Edited by Robert V. Rakestraw (August 1, 2016)
When does hope spring from your father’s grave?
Would you speak to a group while standing on your father’s tombstone?
[John Wesley’s Journal, June 5, 1742.] “I rode for Epworth, [England, my city of birth, where my father was the Church of England pastor for decades]. . . . It being many years since I had been in Epworth, I went to an inn, in the middle of the town, not knowing whether there were any left in it now who would not be ashamed of my acquaintance. [Ed. note: Wesley had become shut out of the Church of England congregations because of his objectionable preaching on the assurance of salvation by grace through faith, which he personally experienced at the age of 35.] But an old servant of my father’s, with two or three poor women, presently found me out. I asked her, ‘Do you know any in Epworth who are in earnest to be saved?’ She answered, ‘I am, by the grace of God; and I know I am saved through faith.’ I asked ‘Have you then the peace of God? Do you know that He has forgiven your sins?’ She replied, ‘I thank God, I know it well. And many here can say the same thing.’
“Sun. 6.—A little before the Service began, I went to Mr. Romley, the Curate [clergyman], and offered to assist him either by preaching or reading Prayers. But he did not care to accept of my assistance. The church was exceeding full in the afternoon, a rumour being spread, that I was to preach. But, [instead], the [Curate’s] sermon on ‘Quench not the Spirit,’ was not suitable to the expectation of many hearers. Mr. Romley told them, one of the most dangerous ways of quenching the Spirit was by enthusiasm [unguarded fervor in preaching and in emotional outward results, as opposed to calm, reasonable discourse]; and enlarged on the character of an enthusiast [which he considered me to be], in a very florid and oratorical manner. After sermon John Taylor stood in the church-yard, and gave notice, as the people were coming out, ‘Mr. Wesley, not being permitted to preach in the church, designs to preach here at six o’clock.’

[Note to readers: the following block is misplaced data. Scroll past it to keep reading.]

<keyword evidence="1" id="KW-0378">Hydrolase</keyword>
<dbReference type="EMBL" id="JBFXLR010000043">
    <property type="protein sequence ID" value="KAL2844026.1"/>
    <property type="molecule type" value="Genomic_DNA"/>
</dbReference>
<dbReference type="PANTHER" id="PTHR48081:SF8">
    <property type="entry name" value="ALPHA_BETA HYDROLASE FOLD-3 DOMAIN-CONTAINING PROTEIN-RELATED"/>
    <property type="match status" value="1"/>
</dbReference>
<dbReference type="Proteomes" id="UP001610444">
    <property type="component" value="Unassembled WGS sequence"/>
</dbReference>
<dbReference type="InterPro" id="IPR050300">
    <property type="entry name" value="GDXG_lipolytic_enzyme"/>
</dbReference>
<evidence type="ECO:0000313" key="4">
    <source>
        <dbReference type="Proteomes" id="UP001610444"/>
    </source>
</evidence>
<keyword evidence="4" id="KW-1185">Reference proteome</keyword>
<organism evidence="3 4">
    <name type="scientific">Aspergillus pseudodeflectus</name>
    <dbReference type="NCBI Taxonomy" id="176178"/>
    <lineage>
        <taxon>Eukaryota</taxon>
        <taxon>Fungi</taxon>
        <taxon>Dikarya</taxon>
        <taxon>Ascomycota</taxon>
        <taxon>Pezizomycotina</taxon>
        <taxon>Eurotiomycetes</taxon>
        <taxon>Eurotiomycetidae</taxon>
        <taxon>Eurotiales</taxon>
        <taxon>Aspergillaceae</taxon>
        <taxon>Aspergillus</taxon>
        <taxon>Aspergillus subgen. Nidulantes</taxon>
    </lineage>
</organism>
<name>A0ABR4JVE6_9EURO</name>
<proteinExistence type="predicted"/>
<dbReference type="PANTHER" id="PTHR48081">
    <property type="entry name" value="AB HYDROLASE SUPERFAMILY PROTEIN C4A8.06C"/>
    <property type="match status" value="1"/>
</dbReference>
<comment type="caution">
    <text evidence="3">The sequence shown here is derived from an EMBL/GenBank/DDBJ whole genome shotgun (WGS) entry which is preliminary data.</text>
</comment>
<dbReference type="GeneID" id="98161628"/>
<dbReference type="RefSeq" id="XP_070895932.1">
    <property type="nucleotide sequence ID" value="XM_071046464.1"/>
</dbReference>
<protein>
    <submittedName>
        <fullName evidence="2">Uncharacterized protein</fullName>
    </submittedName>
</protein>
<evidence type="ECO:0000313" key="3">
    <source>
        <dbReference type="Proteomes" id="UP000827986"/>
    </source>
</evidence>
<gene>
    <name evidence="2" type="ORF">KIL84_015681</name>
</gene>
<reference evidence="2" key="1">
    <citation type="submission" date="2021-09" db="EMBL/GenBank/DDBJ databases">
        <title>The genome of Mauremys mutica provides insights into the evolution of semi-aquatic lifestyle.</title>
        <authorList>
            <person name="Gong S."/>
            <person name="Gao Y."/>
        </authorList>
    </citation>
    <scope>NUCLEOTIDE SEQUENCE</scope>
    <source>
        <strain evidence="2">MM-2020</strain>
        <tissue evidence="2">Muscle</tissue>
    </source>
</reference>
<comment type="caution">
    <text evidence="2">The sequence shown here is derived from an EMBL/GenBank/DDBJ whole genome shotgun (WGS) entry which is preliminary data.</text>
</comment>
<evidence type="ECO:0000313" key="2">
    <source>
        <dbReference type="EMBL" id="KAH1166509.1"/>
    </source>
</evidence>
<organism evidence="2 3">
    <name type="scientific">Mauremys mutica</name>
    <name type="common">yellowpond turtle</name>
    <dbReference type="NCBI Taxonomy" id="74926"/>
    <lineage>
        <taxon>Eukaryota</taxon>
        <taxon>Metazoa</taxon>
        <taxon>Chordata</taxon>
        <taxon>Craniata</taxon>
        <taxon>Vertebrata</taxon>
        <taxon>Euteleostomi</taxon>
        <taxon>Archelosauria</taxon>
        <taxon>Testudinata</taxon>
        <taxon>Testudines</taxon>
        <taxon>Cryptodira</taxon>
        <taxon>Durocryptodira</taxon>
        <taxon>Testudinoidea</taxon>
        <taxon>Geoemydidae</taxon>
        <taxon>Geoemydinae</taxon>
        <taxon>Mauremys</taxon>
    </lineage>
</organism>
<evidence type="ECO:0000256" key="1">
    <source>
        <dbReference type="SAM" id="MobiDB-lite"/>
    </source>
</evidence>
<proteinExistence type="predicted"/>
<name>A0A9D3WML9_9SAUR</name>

“Accordingly at six I came, and found such a congregation as I believe Epworth never saw before. I stood near the east end of the church, upon my father’s tomb-stone, and cried, ‘The kingdom of heaven is not meat and drink; but righteousness, and peace, and joy in the Holy Ghost.’…
“Mon. 7.—I preached at Burnham, a mile from Epworth, on, ‘The Son of Man hath power on earth to forgive sins.’ At eight in the evening I stood again on my father’s tomb, (as I did every evening this week,) and cried aloud to the earnestly-attentive congregation, ‘By grace are ye saved through faith.’ . . .
“Sun. 13.–…At six I preached for the last time in Epworth church-yard, (being to leave the town the next morning,) to a vast multitude gathered together from all parts, on the beginning of our Lord’s Sermon on the Mount. I continued among them for near three hours; and yet we scarce knew how to part. O let none think his labour of love is lost because the fruit does not immediately appear! Near forty years did my father labour here; but he saw little fruit of all his labour. I took some pains among this people too; and my strength also seemed spent in vain: But now the fruit appeared. There were scare any in the town on whom either my father or I had taken any pains formerly, but the seed, sown so long since, now sprung up, bringing forth repentance and remission of sins.”
From An Extract of the Rev. Mr. John Wesley’s Journal, Vol.l, in The Works of John Wesley, Third Ed., Vol.I (Baker, 1979 reprint of 1872 ed. Issued by Wesleyan Methodist Book Room, London), pp. 376-380. The above quotation may be found, along with other articles and essays, on Dr. Rakestraw’s website/blog, gracequestministries.org., where you may sign up to receive automatically such postings as this at no cost, and where you may order his books GraceQuest and Heart Cries. You may write to him at email@example.com .